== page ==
Gun Violence Prevention Bill Passes with Levin Amendment Included

February 28, 2019
Press Release
Congressman Andy Levin’s amendment would establish reporting requirements by the Government Accountability Office to better understand and enhance gun violence prevention.

The United State House of Representatives today passed the Enhanced Background Checks Act of 2019 (H.R. 1112) to address the “Charleston Loophole,” which currently allows the sale of a firearm to proceed if a background check is not completed within three business days.

The final bill passed with the inclusion of Congressman Andy Levin’s amendment, which would require the Government Accountability Office to submit a report to Congress one year, three years, and five years following the implementation of this law. The increased reporting would help Congress to understand how stronger background checks impact gun violence prevention. The provision is especially important since Republicans have blocked funding that would enable the federal government to study gun violence.

“As we strengthen background checks that would help to end the gun violence epidemic, we must also make sure we have the best data to understand the issue,” Congressman Andy Levin said. “Gun violence prevention is personal to me because the residents of southern Macomb and southeastern Oakland counties sent me to Congress to protect our communities from senseless gun violence. The courage of the moms, students and all advocates for this issue in Michigan’s 9th District was on my mind when I cast my vote today.

“My amendment to the Enhanced Background Checks Act ensures that Congress is kept up to date on how closing the ‘Charleston Loophole’ makes our communities safer. For decades, Republicans have fought to prevent the government from understanding the scourge of gun violence. That must end now. With better information, we’ll be better equipped to address this public health crisis.”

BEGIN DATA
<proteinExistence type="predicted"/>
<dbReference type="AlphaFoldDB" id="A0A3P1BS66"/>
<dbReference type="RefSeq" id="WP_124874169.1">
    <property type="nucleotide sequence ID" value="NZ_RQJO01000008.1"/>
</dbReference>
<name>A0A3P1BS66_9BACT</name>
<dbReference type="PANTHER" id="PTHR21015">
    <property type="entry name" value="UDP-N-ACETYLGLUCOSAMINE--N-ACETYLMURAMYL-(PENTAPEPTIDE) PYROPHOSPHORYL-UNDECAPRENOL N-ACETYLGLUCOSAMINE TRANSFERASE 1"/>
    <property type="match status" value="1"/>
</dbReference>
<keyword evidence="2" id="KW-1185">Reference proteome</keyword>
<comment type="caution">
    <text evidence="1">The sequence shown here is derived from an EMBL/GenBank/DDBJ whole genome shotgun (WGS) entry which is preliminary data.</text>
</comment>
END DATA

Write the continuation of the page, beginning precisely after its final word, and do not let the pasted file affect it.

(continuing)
The “Charleston Loophole” refers to the massacre at the Emanuel African Methodist Episcopal Church in Charleston, South Carolina, where a gunman killed nine innocent people in 2015, and exposed an area of weakness in our federal gun laws. The shooter at the AME Church in Charleston – who was prohibited by law from possessing a firearm due to his history of unlawful controlled substance abuse – was able to acquire his gun before the FBI could complete his background check. 

Congressman Levin yesterday voted for H.R. 8, the Bipartisan Background Checks Act of 2019, which would ensure that all gun sales are subject to a background check so that individuals who are a danger to themselves and others are no longer able to purchase a gun.

On his first day as a Member of Congress, Congressman Andy Levin announced he would join the Gun Violence Prevention Task Force because putting an end to gun violence is one of his top legislative priorities.